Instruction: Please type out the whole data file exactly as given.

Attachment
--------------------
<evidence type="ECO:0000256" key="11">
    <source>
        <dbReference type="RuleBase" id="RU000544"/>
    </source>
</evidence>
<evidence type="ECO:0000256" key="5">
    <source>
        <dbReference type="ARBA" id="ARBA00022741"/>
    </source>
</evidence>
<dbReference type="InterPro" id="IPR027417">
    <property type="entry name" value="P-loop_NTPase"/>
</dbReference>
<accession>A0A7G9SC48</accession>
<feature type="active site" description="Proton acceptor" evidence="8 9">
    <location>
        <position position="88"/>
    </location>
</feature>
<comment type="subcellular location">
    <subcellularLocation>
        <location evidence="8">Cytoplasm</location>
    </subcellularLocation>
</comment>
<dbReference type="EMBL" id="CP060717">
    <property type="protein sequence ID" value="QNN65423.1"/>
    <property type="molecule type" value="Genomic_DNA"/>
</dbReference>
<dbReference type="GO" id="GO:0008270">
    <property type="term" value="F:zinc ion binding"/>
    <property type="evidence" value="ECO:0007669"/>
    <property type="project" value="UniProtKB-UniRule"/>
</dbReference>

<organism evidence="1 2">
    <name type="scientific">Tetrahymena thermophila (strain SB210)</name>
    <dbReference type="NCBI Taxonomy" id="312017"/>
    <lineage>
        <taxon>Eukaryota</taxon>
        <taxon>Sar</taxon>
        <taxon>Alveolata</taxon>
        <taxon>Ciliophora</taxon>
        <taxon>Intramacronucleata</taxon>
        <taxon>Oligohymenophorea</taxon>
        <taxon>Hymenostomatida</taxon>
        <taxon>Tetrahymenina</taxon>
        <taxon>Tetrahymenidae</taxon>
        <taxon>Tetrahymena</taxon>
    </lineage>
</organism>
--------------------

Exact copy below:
<evidence type="ECO:0000256" key="11">
    <source>
        <dbReference type="RuleBase" id="RU000544"/>
    </source>
</evidence>
<evidence type="ECO:0000256" key="5">
    <source>
        <dbReference type="ARBA" id="ARBA00022741"/>
    </source>
</evidence>
<dbReference type="InterPro" id="IPR027417">
    <property type="entry name" value="P-loop_NTPase"/>
</dbReference>
<accession>A0A7G9SC48</accession>
<feature type="active site" description="Proton acceptor" evidence="8 9">
    <location>
        <position position="88"/>
    </location>
</feature>
<comment type="subcellular location">
    <subcellularLocation>
        <location evidence="8">Cytoplasm</location>
    </subcellularLocation>
</comment>
<dbReference type="EMBL" id="CP060717">
    <property type="protein sequence ID" value="QNN65423.1"/>
    <property type="molecule type" value="Genomic_DNA"/>
</dbReference>
<dbReference type="GO" id="GO:0008270">
    <property type="term" value="F:zinc ion binding"/>
    <property type="evidence" value="ECO:0007669"/>
    <property type="project" value="UniProtKB-UniRule"/>
</dbReference>

<organism evidence="1 2">
    <name type="scientific">Tetrahymena thermophila (strain SB210)</name>
    <dbReference type="NCBI Taxonomy" id="312017"/>
    <lineage>
        <taxon>Eukaryota</taxon>
        <taxon>Sar</taxon>
        <taxon>Alveolata</taxon>
        <taxon>Ciliophora</taxon>
        <taxon>Intramacronucleata</taxon>
        <taxon>Oligohymenophorea</taxon>
        <taxon>Hymenostomatida</taxon>
        <taxon>Tetrahymenina</taxon>
        <taxon>Tetrahymenidae</taxon>
        <taxon>Tetrahymena</taxon>
    </lineage>
</organism>